I’ve written several times here about Milwaukee Public Schools and the problem with the teachers, the administration, the pay, and the cost structure in general. MPS is not alone. Today Chicago teachers are on strike because city officials won’t agree to raise their salaries 19% or 25% or 30%.
Teachers often complain about their working hours and their pay. But the bottom line is that when you factor in the hours they work, teacher compensation is at or above that of many other professional positions.
Chicago Public Schools reports that the average teacher salary in the district is $76,000 per year. Yet the teachers are striking because CPS isn’t meeting their demands. They initially wanted a 30% increase in salary this year (bringing the average to $98,800), and a 25% increase over the next two years (which would put the average at $111,150 and $125,044).
Last week the Chicago Teachers Union revised their demands to include “only” a 19% raise this year, which would bring the average salary to $90,440. The city offered teachers a 2% raise, which would put the average salary at $77,520.
Remember, teachers work substantially less than other professionals. When compared to other professionals, public school teachers are paid handsomely.
But part of the dispute centers around an attempt to extend the school day in Chicago by 90 minutes. The average school day in Chicago Public Schools was just over 5 hours long, one of the shortest school days in the country. The increase puts the school day at just over 6.5 hours. Instead of complaining that they’re being asked to work more without additional compensation, it seems that teachers in Chicago should be thanking the district for how little they were allowed to work for their paychecks all these years.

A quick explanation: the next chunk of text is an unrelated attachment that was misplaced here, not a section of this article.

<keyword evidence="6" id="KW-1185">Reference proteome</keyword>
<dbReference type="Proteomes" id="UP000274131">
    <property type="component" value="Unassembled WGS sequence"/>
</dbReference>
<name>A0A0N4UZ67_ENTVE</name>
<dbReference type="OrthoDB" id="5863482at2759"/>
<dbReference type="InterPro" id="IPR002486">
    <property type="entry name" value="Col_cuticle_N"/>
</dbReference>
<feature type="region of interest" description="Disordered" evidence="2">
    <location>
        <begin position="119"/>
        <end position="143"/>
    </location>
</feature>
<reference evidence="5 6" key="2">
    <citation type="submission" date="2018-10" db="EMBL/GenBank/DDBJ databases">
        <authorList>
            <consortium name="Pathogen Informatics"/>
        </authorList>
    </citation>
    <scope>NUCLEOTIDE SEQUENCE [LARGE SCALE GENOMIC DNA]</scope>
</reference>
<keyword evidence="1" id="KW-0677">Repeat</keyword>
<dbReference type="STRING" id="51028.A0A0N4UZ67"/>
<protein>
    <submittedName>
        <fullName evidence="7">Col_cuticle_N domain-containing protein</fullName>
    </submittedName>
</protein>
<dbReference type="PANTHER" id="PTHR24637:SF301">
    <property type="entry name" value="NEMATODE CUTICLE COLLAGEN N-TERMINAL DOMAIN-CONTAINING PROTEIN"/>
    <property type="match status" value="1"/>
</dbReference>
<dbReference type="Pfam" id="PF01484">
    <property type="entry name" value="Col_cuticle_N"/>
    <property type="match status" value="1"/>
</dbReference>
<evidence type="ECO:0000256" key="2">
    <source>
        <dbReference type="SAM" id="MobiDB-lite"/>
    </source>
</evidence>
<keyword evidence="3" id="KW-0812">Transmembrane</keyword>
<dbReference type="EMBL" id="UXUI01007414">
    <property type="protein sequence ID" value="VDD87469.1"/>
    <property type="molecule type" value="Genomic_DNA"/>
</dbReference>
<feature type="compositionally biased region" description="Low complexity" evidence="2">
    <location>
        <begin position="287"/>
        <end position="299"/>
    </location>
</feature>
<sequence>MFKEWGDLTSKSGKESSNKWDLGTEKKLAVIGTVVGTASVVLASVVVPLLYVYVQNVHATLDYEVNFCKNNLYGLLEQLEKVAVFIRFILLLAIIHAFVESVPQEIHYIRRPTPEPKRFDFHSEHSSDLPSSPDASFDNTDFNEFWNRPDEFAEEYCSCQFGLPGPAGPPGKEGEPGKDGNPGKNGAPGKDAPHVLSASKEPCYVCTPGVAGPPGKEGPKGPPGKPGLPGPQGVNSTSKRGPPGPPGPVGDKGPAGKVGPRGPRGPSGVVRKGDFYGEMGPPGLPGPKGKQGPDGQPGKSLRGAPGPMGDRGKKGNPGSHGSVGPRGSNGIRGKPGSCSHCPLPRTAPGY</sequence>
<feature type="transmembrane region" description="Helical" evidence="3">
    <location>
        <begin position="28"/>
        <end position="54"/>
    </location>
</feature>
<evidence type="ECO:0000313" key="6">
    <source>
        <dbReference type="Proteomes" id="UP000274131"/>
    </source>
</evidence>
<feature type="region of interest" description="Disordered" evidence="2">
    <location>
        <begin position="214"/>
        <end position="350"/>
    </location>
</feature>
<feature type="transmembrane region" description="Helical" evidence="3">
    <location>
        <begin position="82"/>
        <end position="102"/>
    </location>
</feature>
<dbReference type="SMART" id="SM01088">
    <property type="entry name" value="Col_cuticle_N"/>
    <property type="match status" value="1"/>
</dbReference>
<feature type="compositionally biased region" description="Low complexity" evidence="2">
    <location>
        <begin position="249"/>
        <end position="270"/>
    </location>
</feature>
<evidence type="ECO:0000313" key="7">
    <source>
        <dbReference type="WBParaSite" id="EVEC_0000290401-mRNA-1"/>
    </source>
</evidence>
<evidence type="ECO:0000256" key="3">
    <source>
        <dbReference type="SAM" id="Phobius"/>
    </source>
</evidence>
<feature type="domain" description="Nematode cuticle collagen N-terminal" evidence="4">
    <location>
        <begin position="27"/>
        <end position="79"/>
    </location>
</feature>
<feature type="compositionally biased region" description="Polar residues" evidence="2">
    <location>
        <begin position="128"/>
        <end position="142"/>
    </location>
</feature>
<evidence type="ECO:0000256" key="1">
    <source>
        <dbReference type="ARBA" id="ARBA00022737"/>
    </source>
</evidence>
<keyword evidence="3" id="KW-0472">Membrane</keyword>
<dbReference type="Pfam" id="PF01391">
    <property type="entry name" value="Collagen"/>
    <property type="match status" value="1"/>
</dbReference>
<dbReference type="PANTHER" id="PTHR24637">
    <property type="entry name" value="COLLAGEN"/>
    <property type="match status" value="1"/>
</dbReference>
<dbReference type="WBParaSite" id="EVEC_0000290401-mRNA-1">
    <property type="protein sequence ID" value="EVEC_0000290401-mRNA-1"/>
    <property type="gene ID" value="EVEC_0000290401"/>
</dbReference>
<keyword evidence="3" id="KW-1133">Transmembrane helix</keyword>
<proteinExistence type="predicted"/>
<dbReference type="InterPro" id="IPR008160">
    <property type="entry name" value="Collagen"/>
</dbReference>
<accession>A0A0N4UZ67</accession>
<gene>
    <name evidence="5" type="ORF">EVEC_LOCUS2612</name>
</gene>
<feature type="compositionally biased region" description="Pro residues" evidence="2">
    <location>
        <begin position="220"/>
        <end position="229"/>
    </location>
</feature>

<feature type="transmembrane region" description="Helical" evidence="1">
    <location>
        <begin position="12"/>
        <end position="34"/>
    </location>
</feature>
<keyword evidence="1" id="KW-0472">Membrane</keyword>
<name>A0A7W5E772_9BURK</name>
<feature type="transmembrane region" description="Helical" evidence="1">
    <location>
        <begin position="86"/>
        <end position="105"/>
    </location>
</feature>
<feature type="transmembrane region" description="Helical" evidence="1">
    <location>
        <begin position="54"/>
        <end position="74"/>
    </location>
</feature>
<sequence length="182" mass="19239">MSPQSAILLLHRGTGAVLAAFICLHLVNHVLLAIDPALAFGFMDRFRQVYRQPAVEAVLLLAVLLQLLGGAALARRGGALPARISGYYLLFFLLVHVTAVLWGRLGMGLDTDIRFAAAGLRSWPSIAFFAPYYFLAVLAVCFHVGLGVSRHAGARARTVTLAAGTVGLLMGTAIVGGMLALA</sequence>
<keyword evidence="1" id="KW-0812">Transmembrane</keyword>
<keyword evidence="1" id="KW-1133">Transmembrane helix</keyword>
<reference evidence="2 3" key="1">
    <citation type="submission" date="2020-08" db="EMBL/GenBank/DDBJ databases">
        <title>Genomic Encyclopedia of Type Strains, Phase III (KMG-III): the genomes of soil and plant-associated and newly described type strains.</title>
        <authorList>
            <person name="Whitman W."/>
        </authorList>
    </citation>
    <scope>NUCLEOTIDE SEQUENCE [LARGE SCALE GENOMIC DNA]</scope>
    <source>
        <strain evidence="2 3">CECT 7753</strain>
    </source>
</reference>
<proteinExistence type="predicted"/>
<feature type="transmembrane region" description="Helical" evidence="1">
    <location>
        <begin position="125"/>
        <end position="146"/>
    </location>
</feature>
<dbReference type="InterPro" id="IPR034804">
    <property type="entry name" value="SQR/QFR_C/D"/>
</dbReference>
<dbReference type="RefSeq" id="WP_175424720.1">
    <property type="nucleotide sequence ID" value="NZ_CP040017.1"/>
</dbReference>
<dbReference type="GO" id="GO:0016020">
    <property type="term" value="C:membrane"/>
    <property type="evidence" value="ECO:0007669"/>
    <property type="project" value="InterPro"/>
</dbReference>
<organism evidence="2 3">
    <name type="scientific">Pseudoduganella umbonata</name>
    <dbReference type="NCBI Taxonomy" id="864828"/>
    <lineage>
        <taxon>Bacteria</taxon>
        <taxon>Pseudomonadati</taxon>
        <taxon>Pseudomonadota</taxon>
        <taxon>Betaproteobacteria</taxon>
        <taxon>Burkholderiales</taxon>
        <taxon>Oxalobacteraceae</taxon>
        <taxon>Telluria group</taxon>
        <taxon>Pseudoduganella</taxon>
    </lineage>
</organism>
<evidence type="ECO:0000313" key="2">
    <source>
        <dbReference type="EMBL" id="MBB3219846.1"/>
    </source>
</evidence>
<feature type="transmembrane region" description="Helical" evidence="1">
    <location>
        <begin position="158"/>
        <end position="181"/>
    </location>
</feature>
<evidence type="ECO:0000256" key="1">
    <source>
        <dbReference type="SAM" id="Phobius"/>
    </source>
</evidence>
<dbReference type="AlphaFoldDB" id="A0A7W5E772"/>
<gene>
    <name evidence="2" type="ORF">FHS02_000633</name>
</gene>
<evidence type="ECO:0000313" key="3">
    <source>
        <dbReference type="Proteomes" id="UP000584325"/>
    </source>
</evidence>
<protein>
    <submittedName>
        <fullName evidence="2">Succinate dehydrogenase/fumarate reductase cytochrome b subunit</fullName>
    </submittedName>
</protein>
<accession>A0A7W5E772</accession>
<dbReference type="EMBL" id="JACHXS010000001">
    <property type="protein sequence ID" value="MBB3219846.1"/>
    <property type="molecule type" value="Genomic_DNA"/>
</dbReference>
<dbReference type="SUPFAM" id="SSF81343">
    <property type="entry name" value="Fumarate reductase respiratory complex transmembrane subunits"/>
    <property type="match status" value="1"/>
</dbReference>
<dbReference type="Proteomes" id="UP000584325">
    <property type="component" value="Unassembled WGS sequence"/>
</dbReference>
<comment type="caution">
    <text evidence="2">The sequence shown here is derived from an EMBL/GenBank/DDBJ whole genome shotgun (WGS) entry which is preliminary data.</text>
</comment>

How do the numbers shake out?
Public school teachers report working 43.7 hours per week (during the school year) and other professionals report working 44.8 hours per week (year round). What does that work out to on a per-hour basis? Nearly all public schools are in session for 180 days, which equals 36 weeks (5 days of school per week). Add on another 3 weeks for other teacher responsibilities (which is probably overestimating the amount worked), and you’ve got a job that requires teachers to show up 39 weeks a year.
This year’s salary demand of $98,800, divided by 39 weeks, divided by 43.7 hours equals hourly pay of almost $58 per hour. And let’s not forget that government unionized employees have much more generous benefits packages than most in the private sector.
Teachers can often be overheard saying that it’s “all about the children.” I don’t believe it. A money grab like this has nothing to do with the children. The Chicago school district, like many around the country, is essentially broke because of years of high wages and high benefits costs. You can’t get blood out of a turnip. There is nothing left to give them.
But even if there was, the truth is that more money paid to teachers does not improve education. During a time when unemployment is high, people with jobs are seeing no increase in salary, and school districts are broke, you’d think the teachers in Chicago would be thankful to have stable jobs with very nice pay. You would be wrong.